Factors Affecting Competitive Intensity in the Coffee Industry

Coffee is one of the most liked beverages across the globe. The frequency of usage is dependent on weather and taste. The global coffee sales have been going up with an average of 500 cups consumption which amounts to 100 million USD annually. The industry’s growth indicates a positive growth rate of 5.5 % (Menke, 2018). Different factors affect competitive intensity in the coffee industry and can be broken down using porter’s five forces.

Competitive Rivalry

Despite having a growth rate of more than 5 percent, the industry is facing fierce rivalry due to multiple competitors. Starbucks leads in this industry, with companies such as Tim Horton, Panera bread, and Lavazza following closely (Menke, 2018). The revenues of these companies are high, with Starbucks having an annual revenue collection of 22.38 billion USD, Tim Horton (3 billion USD), Panera bread (2.8 billion USD), and Lavazza (2.4 billion USD). These figures show that the industry is competing internationally, with their financial strengths being the major determinant of competition.

Bargaining Power of Buyers

The bargaining power of buyers in the industry is high due to the existence of many providers. Customers often have loyalty to some specific brands, but in this case, the loyalty is weak, and customers tend to switch from brands to brands with low or no switching costs (Geereddy, 2013). The possibility of changing brands at any time increases the buyers’ bargaining powers, and the coffee companies have to keep this in mind during their strategic plans.

Bargaining Power of Suppliers

The bargaining power of suppliers is low due to the availability of multiple suppliers that the companies can choose to work with. Also, most of these large companies produce their coffee beans, which, together with multiple suppliers, makes the companies the dominant factor in the industry.

The threat of New Entrants

The threat to new entrants in the industry is high as the risk factors to market entry are low. There is no capital intensity, and one can start small. Also, high technical skills are not required, and the required skills are easily trainable (Research and Markets, 2020). The rapid growth of the industry is also attracting new entrants, raising the threat for new entrants.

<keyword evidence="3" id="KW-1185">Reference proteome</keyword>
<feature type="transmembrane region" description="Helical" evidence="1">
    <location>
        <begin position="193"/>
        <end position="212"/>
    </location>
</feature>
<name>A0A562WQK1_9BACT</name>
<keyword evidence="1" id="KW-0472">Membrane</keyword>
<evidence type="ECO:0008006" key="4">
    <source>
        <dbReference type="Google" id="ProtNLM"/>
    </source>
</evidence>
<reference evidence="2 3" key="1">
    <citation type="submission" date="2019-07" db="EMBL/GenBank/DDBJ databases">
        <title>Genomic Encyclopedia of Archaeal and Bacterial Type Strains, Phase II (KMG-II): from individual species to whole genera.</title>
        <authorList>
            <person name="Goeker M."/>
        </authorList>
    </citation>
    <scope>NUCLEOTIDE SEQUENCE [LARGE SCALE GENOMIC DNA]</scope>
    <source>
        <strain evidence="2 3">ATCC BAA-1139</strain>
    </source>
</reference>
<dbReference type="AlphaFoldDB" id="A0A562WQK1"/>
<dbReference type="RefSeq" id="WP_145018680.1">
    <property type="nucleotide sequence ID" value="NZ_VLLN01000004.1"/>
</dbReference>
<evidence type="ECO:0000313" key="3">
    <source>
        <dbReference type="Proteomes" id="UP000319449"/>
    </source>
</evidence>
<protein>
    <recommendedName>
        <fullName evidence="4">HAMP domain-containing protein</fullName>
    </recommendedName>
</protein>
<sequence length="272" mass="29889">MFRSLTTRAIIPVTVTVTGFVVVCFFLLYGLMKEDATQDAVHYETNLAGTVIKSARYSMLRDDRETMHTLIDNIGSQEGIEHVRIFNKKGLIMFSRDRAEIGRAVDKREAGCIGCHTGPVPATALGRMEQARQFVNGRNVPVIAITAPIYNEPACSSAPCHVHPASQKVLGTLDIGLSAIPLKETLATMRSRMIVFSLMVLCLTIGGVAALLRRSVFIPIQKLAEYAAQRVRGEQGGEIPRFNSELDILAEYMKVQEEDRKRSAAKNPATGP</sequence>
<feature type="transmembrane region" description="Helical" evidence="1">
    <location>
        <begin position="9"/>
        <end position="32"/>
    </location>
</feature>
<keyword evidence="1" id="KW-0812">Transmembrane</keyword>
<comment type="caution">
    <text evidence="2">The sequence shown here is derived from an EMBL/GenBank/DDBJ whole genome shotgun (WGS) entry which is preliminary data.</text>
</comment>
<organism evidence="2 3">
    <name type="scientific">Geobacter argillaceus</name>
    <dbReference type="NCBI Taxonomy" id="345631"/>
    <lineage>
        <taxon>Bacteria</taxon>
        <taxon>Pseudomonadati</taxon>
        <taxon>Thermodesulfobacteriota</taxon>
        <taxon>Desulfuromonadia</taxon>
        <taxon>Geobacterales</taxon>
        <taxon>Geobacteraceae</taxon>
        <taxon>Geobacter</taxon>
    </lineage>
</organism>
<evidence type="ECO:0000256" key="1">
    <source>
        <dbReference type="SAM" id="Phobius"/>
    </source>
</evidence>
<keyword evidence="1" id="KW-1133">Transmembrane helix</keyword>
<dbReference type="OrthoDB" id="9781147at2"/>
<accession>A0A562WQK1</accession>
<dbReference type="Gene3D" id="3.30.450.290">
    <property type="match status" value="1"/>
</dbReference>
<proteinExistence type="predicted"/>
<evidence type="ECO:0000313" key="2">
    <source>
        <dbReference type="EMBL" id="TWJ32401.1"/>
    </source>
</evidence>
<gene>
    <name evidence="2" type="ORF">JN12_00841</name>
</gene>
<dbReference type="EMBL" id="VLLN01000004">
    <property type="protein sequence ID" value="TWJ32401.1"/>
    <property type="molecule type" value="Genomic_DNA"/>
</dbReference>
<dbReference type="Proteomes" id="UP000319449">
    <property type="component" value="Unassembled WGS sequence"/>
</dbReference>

Threat of Substitutes

The availability of multiple substitutes makes the threat of substitutes to be high. Local hot beverages and tea, which people highly prefer, are becoming major substitutes for coffee.

Better Market Positioning

The rivalry and jockeying for better market positioning can be termed as fierce as the increase in brands poses a threat for the companies that do not position themselves properly. Better market positioning would include being keen on value addition to catering to all consumers, including those with health issues. It would also include understanding the competition and being strategic to be a top player in the industry.

Increased Sales

The rivalry and jockeying for increased sales is a moderate factor in the coffee industry as coffee companies with increased financial strength enjoy a competitive advantage. This increases competition for companies that do not focus on increasing their sales (McAdoo, 2020). However, increased sales is not a major factor in the companies’ competitiveness in the industry.

Market Share

The rivalry and jockeying for market share is a relatively weak factor in the coffee industry as the industry’s growth rate is high, with the global coffee market being valued at 102.02 billion USD as of 2020. It is projected that there will be a further 4.28 percent in 2021-2026 (Industry analysis report, 2021). Therefore, the high growth rate provides equal chances for any company to thrive in the industry.